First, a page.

Sahil Kapur

Sahil Kapur is TPM's senior congressional reporter and Supreme Court correspondent. His articles have been published in the Huffington Post, The Guardian and The New Republic. Email him at sahil@talkingpointsmemo.com and follow him on Twitter at @sahilkapur.

Articles by Sahil

Sensing that Democrats have them cornered on an issue central to a key voting bloc, Republicans are choosing to fight fire with fire.

The House GOP unveiled a dueling version of the Violence Against Women Act reauthorization on Wednesday, setting up a confrontation with Senate Democrats who are poised to pass a measure that would extend the law's protections to Native Americans, gays and undocumented immigrants.

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In his fervent defense Wednesday of Arizona's right to crack down on illegal immigration, Justice Antonin Scalia likened immigration enforcement to crackdowns on bank robbers.

"What's wrong about the states enforcing federal law?" Scalia said during his aggressive questioning of U.S. Solicitor General Donald Verrilli. "There is a federal law against robbing federal banks. Can it be made a state crime to rob those banks? I think it is."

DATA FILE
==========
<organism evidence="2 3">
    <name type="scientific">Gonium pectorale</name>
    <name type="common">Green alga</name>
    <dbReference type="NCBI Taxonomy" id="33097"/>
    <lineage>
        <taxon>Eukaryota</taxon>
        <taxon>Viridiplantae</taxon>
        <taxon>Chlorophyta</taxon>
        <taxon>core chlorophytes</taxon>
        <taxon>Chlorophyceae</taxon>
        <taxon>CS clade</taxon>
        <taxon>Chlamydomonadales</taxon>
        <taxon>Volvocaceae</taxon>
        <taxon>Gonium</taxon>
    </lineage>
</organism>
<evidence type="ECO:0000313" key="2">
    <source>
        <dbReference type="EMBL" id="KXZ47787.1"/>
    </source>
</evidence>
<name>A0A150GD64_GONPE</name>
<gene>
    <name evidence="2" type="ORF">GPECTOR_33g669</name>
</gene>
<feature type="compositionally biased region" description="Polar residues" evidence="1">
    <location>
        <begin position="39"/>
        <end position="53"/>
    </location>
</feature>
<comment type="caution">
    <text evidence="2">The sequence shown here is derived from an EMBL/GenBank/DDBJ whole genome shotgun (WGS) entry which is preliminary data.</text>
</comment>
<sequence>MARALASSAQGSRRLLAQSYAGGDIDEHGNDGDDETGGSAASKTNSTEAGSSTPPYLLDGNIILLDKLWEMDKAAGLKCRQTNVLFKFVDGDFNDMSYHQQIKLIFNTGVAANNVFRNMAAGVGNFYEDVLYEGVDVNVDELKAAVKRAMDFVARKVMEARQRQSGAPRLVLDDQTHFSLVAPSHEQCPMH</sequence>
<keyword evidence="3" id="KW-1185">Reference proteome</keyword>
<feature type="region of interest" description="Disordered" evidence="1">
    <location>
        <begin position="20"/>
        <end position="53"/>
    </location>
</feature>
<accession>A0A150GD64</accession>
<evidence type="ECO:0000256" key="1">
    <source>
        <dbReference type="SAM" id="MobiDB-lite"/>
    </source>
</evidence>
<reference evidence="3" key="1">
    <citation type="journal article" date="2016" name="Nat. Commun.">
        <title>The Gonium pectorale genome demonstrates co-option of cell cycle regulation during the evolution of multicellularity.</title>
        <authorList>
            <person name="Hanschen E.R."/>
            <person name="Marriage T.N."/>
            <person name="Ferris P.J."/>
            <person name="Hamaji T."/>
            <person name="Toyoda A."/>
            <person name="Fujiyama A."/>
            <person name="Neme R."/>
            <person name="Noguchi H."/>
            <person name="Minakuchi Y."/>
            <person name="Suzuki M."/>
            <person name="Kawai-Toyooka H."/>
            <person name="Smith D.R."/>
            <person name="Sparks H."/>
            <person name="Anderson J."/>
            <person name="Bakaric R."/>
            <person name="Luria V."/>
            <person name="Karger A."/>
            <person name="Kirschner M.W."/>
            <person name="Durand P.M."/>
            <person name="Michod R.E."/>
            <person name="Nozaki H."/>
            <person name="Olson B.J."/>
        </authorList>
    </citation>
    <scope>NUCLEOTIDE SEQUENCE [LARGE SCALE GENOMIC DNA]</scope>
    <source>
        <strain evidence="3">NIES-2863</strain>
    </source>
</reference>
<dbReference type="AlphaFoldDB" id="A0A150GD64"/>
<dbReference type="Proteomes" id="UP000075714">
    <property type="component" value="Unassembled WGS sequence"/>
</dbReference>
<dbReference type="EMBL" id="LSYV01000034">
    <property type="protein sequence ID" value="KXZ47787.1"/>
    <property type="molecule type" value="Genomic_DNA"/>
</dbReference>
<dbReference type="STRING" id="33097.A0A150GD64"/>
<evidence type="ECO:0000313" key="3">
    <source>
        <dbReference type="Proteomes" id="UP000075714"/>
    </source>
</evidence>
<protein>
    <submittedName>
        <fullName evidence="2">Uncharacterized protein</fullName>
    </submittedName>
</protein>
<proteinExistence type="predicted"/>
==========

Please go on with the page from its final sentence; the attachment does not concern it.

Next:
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By the end of Wednesday's Supreme Court oral arguments on the constitutionality of Arizona's immigration law, there was renewed hope for the law's backers that at least some aspects of it might survive, although no clear majority emerged one way or another.

Justice Antonin Scalia led the charge among justices inclined to agree with Arizona. He passionately argued that the Constitution provides states the authority to craft immigration policy to protect their borders -- an argument at odds with longstanding precedent.

"What does sovereignty mean if it does not include the ability to defend your borders? The states can police their borders," Scalia said, suggesting that the White House opposes the law because it "does not want [immigration] law enforced rigorously."

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The Supreme Court heard arguments Wednesday morning on the Arizona law and whether key provisions pass constitutional muster. No clear majority emerged one way or another. It appeared possible that the court will strike down some aspects of the law while upholding others.

Arguing the case for the U.S. was Solicitor General Donald Verrilli, and for Arizona lawyer Paul Clement -- a rematch after the two faced off weeks ago before the high court on health care arguments. Clement again outshone his opponent.

Karl Rove warned Republicans that attempts to link President Obama to the ongoing Secret Service and GSA scandals would be perceived as political overreach. But so far, they haven't been able to help themselves.

Sen. Chuck Grassley (R-IA) pushed full speed ahead this week, writing a letter to the White House seeking answers on whether others were somehow involved in the Secret Service prostitution scandal. Then on Tuesday he suggested on an Iowa radio station that the Colombian prostitutes at the heart of the inquiry may have been Russian spies.